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York County School of Technology celebrates Diversity Week with assembly.

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York County was the subject of a 4,000-word article that went out to 380,000 Boston Globe subscribers Sunday, and with it came new revelations about tensions within York County School of Technology and York County at large after Donald Trump's surprising election to the presidency.

The story, published online Saturday and on the front page of Sunday’s print edition,  featured a photo of controversial former Spring Grove school board member Matt Jansen with his wife and daughter at their home in New Salem.

Jansen left the school board in August after announcing he would be moving out of the district to a new residence in Dallastown.

Calls for Jansen to resign started in June 2016 after he left a critical voicemail message on the phone of St. Paul’s United Church of Christ in Dallastown.

In the voicemail, he blasted a sign on the church’s property wishing a “blessed Ramadan to our Muslim neighbors.”

Jansen called the sign “unbelievable” and “despicable” and called Islam a “godless,” “pagan” religion.

In February, a tweet posted on Jansen’s account in response to a Breitbart article stated, “Well than this wetbacks family should be thrown out of the country.”

The tweet was deleted shortly after it was posted.

Jansen claimed he was hacked at the time of the tweet. 

York Tech: However, The Boston Globe article mostly focused on the Nov. 9, 2016, incident involving students at York County School of Technology holding up a Trump/Pence campaign sign with one student chanting “White power!” in a school hallway.

More: York Tech: 'We've come a long way'

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The incidents that occurred afterward, including efforts by administrators to move on from the incident, were detailed at length.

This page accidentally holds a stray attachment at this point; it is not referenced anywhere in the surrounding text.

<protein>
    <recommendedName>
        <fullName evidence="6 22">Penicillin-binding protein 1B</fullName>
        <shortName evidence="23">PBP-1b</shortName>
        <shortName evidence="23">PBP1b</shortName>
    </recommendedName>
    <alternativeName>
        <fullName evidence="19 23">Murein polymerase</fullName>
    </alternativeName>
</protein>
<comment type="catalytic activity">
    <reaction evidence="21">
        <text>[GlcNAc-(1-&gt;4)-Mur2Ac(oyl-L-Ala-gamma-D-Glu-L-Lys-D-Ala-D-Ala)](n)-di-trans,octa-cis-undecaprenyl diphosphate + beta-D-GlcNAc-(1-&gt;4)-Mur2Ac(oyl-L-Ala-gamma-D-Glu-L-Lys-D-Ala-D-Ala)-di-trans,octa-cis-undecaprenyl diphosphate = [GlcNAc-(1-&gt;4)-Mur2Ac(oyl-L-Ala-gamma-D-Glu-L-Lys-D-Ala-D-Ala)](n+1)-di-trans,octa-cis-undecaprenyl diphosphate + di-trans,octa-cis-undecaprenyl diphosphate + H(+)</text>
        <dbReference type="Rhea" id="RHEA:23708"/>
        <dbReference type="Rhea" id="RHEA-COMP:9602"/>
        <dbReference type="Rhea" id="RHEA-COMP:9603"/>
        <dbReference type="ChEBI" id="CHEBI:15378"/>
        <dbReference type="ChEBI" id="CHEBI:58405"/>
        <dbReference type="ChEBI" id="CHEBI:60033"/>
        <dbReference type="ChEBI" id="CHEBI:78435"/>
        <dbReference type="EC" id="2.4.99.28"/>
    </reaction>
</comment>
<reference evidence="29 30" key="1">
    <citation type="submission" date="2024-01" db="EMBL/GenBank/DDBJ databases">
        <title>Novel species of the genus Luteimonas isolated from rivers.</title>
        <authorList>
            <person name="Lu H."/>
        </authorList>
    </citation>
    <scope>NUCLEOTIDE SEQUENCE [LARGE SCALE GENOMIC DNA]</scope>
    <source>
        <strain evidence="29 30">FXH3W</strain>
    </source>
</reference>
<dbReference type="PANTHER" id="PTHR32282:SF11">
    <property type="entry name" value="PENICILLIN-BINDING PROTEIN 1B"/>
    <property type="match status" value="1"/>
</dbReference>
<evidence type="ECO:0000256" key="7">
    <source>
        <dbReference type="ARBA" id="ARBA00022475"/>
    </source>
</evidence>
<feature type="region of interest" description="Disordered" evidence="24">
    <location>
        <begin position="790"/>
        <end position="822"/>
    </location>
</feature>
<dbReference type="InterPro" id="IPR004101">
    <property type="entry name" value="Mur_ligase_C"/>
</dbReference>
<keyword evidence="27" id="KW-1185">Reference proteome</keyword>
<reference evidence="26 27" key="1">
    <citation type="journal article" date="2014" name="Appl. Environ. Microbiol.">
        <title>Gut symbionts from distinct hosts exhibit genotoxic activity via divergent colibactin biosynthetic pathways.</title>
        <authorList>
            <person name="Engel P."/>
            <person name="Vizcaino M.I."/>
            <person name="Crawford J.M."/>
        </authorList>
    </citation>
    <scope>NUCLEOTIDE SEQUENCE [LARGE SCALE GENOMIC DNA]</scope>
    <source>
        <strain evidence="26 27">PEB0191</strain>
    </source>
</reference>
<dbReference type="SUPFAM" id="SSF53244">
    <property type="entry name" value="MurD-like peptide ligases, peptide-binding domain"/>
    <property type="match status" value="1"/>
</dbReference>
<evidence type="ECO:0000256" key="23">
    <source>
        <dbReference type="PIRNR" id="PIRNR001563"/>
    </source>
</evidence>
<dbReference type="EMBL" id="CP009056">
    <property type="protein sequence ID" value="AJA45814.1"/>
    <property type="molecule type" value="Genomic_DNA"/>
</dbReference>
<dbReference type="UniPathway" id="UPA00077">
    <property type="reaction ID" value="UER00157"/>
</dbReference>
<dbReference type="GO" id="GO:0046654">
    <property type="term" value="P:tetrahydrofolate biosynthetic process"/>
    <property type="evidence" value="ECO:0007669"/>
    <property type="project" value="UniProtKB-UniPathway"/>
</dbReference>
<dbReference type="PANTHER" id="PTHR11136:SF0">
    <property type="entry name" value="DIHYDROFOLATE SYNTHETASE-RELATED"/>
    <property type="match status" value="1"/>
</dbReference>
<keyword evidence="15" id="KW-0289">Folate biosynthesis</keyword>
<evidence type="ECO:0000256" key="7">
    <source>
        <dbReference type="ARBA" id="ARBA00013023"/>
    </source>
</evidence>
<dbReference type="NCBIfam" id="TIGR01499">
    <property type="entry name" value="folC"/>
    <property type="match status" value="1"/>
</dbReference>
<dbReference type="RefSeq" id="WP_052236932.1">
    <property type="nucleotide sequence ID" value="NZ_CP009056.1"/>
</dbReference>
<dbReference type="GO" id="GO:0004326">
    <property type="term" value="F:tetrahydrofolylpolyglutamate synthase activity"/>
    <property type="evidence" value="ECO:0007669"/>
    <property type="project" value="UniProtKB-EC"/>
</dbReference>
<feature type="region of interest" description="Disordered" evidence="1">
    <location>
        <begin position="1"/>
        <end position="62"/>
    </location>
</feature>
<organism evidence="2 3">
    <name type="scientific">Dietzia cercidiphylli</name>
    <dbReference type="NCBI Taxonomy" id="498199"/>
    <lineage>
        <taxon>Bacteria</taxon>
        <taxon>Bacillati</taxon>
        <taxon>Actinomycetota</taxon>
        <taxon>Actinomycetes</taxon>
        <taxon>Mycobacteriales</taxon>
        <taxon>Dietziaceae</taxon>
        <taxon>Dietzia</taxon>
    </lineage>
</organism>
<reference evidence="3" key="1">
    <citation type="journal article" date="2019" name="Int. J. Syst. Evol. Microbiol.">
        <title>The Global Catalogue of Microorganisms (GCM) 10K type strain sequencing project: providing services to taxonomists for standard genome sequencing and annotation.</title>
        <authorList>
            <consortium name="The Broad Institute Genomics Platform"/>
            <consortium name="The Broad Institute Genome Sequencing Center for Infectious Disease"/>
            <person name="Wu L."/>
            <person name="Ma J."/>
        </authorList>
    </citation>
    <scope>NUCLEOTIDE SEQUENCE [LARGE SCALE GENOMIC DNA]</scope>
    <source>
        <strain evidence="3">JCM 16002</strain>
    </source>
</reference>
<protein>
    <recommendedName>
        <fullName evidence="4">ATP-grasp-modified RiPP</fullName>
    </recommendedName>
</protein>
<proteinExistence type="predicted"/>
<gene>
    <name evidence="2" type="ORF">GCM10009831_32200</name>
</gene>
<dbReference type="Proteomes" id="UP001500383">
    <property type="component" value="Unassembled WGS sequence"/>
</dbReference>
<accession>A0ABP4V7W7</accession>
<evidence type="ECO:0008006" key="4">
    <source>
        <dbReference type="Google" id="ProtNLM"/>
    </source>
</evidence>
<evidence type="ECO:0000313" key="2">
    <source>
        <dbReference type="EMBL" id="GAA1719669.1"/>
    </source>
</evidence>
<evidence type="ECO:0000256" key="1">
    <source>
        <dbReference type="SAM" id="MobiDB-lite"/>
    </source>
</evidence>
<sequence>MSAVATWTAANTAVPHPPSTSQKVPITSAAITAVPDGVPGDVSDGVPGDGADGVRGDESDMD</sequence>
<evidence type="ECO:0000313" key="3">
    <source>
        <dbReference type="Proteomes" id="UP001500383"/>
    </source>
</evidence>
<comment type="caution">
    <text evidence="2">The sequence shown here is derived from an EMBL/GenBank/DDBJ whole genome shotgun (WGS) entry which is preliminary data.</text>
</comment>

“It was a pretty lengthy study of what happened last year,” Jansen said.

He said he met with Boston Globe reporter Matt Viser at White Rose Bar & Grill in York City in early October and wishes he wasn’t quoted saying York County residents are “cunning” people by the reporter.

“He asked me, ‘Can you describe the people of York County?’ and I said ‘cunning’ but then I said ‘cunning is not the right word,’” Jansen said of his conversation with Viser.

“I said, ‘Redact that, please,’ but he must’ve not heard me,” Jansen added.

He said he meant to say that while York residents are respectable and decent, that does not mean that they are void of “clever and analytical” skills.

Equity pushback: The Globe report also details the rocky start equity coordinator Carla Christopher had at the start of her nearly six-month tenure at the school.

Christopher reportedly received pushback on many initiatives she spearheaded, such as the images that were to be hung around the school in February for Black History Month.

Signs such as a black fist, a Black Lives Matter signs and a poster of slave rebel Nat Turner were all rejected by school administration, according to the Globe report.

“’So what, you basically want us to talk about MLK and Rosa Parks and then sit down and be quiet and be good Negroes?’” Christopher told the Globe's Viser.

The article noted tension between black and white students. A black student interviewed for the story said a fellow student once told her, "I'll lynch you."

MTV reportedly called the school to document the situation for a reality series surrounding the incident, but administrators declined.

The story also notes the reaction of a York Tech parent, Sue Lesley of New Freedom, who was reportedly angry about black student protests at the school following the racist incident.

 

“I was infuriated. They’re enabling the minority to become the majority,” Lesley said of the administrative response to the protests.

York Tech assistant director Scott Rogers pleaded with students to return to their classrooms, according to the Globe.

Lesley said the behavior of minority students and parents is a stark contrast to the reaction from white parents.

“You notice the white parents didn’t throw a fit, because we have higher standards,” Lesley was quoted saying in the report. “I’m sorry but I think the African-American community is looking — they were looking — at Obama to support them. And he was gone.”

The story pointed to a hopeful future at York Tech, noting its May diversity celebration, which was spearheaded by Christopher and the school’s spirit club.

Jansen said he hopes the Globe’s story will spark discussion in the community.

“We need to talk to each other, get to know each other and try to understand where everyone is coming from,” he said.

“A house divided cannot stand.”

Christopher, York Tech Director David Thomas and Rogers did not respond to calls seeking comment.

— Reach education reporter Junior Gonzalez via email at jgonzalez@yorkdispatch.com or on Twitter @EducationYD.

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